The Principles of Freemasonry
- Morality: Freemasons believe in honor and that a man has a responsibility to behave honorably in everything he does. Freemasonry teaches its members the principles of personal decency and personal responsibility. It hopes to inspire them to have charity and good will toward all mankind, and to translate principles and convictions into action.
- Charity: Freemasonry is devoted to the promotion of the welfare and happiness of all mankind. Freemasonry teaches its members that unselfishness is a duty and that it’s not only more blessed to give than to receive, but also more rewarding.
- Religious, not a religion: Freemasons believe in the brotherhood of man, under the fatherhood of God. Freemasonry isn’t a religion, but it is religious because it requires its members to have faith in a Supreme Being, according to the individual Mason’s belief. It’s not a sectarian organization and does not promote one religion over another. Masonic ceremonies describe a moral code, using basic principles that are common to all religions.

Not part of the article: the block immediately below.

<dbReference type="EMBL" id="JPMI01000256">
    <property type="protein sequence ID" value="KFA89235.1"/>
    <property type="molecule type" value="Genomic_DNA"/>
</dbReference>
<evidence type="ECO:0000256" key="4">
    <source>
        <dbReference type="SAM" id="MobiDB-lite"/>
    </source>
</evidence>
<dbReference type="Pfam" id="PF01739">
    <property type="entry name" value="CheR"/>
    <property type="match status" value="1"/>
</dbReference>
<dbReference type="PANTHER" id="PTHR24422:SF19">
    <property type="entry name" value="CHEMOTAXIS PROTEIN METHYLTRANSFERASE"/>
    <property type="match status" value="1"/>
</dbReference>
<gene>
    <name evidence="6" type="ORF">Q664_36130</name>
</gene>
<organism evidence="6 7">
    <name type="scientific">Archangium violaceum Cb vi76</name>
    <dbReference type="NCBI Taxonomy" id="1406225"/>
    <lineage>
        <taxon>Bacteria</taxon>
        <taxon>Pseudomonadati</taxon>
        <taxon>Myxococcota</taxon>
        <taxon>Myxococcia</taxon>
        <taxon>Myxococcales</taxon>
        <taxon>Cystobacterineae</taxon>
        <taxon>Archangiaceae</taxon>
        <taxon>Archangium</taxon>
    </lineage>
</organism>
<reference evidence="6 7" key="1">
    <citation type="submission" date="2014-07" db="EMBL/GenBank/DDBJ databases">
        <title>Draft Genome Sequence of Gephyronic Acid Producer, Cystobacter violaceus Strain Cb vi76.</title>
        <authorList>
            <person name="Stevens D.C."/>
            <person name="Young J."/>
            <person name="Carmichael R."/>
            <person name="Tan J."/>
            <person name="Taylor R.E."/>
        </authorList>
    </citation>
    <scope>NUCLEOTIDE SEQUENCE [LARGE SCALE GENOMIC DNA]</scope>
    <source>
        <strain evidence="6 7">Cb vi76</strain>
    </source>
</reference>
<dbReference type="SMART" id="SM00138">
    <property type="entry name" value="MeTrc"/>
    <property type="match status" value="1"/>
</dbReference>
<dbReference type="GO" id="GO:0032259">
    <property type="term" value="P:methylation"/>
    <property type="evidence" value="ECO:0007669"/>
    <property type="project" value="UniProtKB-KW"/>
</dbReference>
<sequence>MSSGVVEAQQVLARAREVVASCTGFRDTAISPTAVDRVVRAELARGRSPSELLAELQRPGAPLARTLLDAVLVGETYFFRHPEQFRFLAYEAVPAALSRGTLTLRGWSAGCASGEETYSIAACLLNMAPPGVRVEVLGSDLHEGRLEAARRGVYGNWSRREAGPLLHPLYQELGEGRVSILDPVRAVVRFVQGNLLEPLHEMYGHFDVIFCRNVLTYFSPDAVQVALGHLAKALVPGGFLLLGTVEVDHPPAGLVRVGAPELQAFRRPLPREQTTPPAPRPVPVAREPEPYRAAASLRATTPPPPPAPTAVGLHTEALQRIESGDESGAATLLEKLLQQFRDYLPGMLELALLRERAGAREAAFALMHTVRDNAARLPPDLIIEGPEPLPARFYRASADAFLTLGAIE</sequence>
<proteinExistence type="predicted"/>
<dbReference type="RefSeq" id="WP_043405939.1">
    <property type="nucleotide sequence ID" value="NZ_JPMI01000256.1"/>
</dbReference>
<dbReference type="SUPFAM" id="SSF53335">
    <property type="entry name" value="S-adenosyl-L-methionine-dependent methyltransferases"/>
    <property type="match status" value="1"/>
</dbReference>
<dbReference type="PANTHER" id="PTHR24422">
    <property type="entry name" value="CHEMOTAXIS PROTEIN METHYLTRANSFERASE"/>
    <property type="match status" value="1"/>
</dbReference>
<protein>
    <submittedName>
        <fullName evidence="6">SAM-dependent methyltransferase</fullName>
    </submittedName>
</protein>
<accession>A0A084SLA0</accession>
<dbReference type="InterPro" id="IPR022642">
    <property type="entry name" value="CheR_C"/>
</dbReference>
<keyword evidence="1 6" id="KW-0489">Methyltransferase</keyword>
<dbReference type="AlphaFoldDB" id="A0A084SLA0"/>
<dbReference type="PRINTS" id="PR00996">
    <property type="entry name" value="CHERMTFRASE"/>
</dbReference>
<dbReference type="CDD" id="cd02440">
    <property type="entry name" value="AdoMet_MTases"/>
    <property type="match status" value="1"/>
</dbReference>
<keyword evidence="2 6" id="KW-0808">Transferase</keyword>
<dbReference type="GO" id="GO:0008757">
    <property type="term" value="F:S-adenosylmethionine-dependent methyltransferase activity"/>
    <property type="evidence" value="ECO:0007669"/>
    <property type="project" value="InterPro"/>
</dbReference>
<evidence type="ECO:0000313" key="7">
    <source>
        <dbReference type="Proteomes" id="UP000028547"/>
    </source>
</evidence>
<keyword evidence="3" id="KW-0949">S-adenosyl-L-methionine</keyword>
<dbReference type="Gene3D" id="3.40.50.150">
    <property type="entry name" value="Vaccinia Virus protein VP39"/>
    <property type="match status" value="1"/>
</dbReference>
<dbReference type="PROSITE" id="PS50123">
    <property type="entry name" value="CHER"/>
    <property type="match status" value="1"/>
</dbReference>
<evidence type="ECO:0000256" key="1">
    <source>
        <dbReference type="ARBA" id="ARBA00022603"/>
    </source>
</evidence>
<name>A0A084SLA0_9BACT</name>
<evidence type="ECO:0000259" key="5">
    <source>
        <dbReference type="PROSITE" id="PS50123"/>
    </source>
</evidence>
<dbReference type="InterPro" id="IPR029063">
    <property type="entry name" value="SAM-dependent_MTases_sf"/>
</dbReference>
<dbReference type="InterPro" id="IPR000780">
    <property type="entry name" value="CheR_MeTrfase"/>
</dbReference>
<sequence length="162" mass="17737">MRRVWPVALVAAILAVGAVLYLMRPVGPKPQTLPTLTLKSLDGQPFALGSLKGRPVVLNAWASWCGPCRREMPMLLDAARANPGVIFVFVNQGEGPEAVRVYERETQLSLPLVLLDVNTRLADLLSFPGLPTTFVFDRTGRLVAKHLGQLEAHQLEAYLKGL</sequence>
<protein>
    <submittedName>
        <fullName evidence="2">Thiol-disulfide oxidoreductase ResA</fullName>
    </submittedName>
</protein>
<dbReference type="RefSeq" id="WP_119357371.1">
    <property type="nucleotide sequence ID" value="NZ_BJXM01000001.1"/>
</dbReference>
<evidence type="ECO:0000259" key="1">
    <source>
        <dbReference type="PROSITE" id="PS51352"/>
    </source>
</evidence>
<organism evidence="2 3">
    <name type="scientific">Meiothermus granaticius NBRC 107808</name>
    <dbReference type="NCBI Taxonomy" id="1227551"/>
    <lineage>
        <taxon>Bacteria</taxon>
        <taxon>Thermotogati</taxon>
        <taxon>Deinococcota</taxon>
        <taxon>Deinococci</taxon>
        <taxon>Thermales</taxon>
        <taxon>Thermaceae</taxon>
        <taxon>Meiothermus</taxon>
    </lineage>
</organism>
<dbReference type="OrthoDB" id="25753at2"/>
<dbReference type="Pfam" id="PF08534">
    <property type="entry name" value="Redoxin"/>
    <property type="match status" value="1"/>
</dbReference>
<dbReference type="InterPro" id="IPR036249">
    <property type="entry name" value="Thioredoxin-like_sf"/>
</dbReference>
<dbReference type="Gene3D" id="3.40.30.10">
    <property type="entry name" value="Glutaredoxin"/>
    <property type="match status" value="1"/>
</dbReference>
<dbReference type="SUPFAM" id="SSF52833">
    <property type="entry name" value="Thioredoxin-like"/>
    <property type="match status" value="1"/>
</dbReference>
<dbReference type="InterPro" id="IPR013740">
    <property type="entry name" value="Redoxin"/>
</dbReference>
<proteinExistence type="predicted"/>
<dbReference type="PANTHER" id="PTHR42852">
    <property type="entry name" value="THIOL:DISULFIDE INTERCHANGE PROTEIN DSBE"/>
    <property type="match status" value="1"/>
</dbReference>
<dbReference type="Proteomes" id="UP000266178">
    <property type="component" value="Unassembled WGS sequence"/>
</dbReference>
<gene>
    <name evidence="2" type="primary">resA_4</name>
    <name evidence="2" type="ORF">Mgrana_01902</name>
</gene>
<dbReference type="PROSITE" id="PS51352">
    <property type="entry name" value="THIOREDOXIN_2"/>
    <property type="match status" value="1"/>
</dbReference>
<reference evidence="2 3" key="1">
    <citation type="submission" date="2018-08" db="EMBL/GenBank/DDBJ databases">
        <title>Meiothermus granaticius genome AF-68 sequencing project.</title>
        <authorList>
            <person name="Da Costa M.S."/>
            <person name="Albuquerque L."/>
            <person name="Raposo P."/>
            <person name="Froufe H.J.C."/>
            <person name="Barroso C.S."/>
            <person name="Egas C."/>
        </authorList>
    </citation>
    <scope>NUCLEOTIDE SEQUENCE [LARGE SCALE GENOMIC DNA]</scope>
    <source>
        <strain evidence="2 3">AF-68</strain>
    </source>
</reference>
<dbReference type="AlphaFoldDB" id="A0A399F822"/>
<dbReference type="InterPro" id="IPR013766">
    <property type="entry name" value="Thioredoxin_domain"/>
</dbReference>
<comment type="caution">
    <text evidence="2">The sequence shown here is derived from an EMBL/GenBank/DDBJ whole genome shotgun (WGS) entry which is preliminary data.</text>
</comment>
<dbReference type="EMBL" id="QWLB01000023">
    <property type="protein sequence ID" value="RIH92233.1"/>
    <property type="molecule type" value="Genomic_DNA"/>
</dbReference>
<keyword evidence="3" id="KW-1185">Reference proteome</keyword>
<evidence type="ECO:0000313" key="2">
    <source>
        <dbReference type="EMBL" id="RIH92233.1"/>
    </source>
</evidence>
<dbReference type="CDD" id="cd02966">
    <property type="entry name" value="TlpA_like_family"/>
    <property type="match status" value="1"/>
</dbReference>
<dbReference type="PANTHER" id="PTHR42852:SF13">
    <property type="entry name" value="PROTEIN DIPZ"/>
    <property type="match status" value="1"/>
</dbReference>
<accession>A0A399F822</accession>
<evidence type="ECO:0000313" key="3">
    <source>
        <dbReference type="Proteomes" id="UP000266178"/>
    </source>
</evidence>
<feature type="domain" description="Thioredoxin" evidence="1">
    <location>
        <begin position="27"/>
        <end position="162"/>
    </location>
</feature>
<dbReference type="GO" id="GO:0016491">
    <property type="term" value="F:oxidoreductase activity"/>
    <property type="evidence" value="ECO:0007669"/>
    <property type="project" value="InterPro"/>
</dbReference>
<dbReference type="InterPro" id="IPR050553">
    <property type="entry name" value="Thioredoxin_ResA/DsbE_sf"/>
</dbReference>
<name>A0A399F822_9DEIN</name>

- Social responsibility: Freemasonry stands for the reverence of God and the proper place of individual faith in society; for truth and justice; for fraternity and philanthropy; and for orderly civil, religious, and intellectual liberty. It charges each of its members to be true and loyal to the government of the country to which he owes allegiance and to be obedient to the law of any state in which he may reside.